What has been achieved in Iraq that remotely resembles a success? Our Army is still in theatre with no discernible purpose. The Iraqis want us gone yesterday (as it should be). "Failure to lose" and "winning" are not equivalent concepts.

Even if Iraq and Afghanistan became wildly successful democracies, then they are winners, but this is separate and distinct from the U.S. being a winner. How would the U.S. be repaid for their success, were it to occur in the form we envision?

We claim to export democracy but our policy is to trade with undemocratic countries that exploit their citizens, and in return we get cheap underwear. If democracy is our goal, then we should export it through economic policy as well as military efforts.

Have we created an ally in Iraq, or is it another whore performing to rake in our dollars?

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Wednesday, September 22, 2010

Enemies: A Love Story

Hunting Taliban,
Manny Francisco (Manila)

Mothers of river city,
heed the warning before it's too late

watch for the telltale signs of corruption!

--Ya Got Trouble
, Music Man

Limbo lower now

Limbo lower now

How low can you go

--Limbo Rock
, Chubby Checker

In their behavior toward creatures,

all men are Nazis.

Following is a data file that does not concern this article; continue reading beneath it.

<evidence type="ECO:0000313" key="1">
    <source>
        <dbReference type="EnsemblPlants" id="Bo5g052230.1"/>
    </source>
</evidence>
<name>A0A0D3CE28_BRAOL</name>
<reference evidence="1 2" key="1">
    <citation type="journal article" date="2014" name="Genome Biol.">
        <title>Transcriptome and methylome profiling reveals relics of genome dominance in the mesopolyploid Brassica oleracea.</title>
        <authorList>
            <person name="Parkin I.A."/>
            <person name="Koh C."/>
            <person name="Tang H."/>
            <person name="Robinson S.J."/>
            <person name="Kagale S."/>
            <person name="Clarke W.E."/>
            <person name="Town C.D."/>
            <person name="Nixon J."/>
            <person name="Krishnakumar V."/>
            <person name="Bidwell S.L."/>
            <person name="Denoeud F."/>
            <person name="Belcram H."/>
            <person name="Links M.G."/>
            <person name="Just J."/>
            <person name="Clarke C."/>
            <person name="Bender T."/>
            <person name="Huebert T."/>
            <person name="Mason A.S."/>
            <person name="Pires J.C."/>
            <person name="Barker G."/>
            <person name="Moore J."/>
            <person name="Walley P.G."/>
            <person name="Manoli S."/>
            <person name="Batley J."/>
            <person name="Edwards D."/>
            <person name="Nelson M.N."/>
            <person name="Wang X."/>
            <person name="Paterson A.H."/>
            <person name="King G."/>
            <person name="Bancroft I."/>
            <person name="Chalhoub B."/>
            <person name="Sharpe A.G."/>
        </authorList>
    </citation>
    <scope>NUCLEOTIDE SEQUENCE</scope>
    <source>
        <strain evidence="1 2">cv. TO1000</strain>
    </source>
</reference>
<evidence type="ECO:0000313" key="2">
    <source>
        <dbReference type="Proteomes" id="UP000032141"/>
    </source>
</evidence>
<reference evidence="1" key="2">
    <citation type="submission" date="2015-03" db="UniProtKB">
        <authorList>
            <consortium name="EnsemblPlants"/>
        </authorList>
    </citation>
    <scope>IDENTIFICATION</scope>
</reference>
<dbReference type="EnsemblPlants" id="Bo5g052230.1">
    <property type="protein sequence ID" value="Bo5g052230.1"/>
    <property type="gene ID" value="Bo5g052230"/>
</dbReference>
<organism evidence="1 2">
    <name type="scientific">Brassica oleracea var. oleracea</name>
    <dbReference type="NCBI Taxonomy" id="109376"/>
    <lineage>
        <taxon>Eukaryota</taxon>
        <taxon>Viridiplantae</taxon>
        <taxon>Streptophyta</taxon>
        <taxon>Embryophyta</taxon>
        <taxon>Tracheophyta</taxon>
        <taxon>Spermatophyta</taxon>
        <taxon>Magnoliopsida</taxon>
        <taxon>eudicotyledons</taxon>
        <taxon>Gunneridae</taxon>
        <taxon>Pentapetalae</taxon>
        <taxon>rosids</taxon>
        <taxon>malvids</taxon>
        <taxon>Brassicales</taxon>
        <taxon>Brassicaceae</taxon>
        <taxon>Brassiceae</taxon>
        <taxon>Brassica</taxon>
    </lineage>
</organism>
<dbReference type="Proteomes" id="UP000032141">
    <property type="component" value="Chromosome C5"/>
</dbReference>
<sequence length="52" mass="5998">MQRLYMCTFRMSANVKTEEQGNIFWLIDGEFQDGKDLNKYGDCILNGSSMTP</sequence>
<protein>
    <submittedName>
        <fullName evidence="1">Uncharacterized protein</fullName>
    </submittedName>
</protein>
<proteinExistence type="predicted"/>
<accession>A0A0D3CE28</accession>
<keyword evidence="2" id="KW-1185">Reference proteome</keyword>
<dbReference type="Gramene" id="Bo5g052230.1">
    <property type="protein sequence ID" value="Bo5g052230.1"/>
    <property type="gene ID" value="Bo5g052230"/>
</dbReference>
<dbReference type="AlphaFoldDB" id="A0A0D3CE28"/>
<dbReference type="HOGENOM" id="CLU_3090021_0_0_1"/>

Human beings see oppression
when they're the victims.

Otherwise they victimize blindly
and without a thought

--Isaac Bashevis Singer


Nine years into the Phony Wars on Terror
(PWOTs ©), and still the terms we use to define the mission are vague and confused. Ranger is not hopping on a bandwagon here -- we were the bandwagon when everyone else was cheering on the fight against Terrorism.

To the bedrock: "Enemy". While most pundits and politicians believe this to be coincident with "al-Qaeda", al-Qaeda is not an enemy by any standard definition. Al-Qaeda operatives are not covered by the Geneva Conventions (just ask Alberto Gonzales), and are therefore, not combatants.

Al-Qaeda members
are criminals, by any definition of the word. Soldiers kill, but they are not (should not be) murderers, and cannot be held accountable in a court of law for killing other combatants in accordance with the rules of land warfare. In contrast, Al-Qaeda targets and kills soft civilian targets, making them criminals in every civilized nation.

So why do we still read daily that al-Qaeda's terrorists are the enemy? This assertion only adds validity and lends justification to their criminality. The reason for legitimizing the illegitimate is clear: So the U.S. can have an enemy, thereby justifying its campaign in Afghanistan.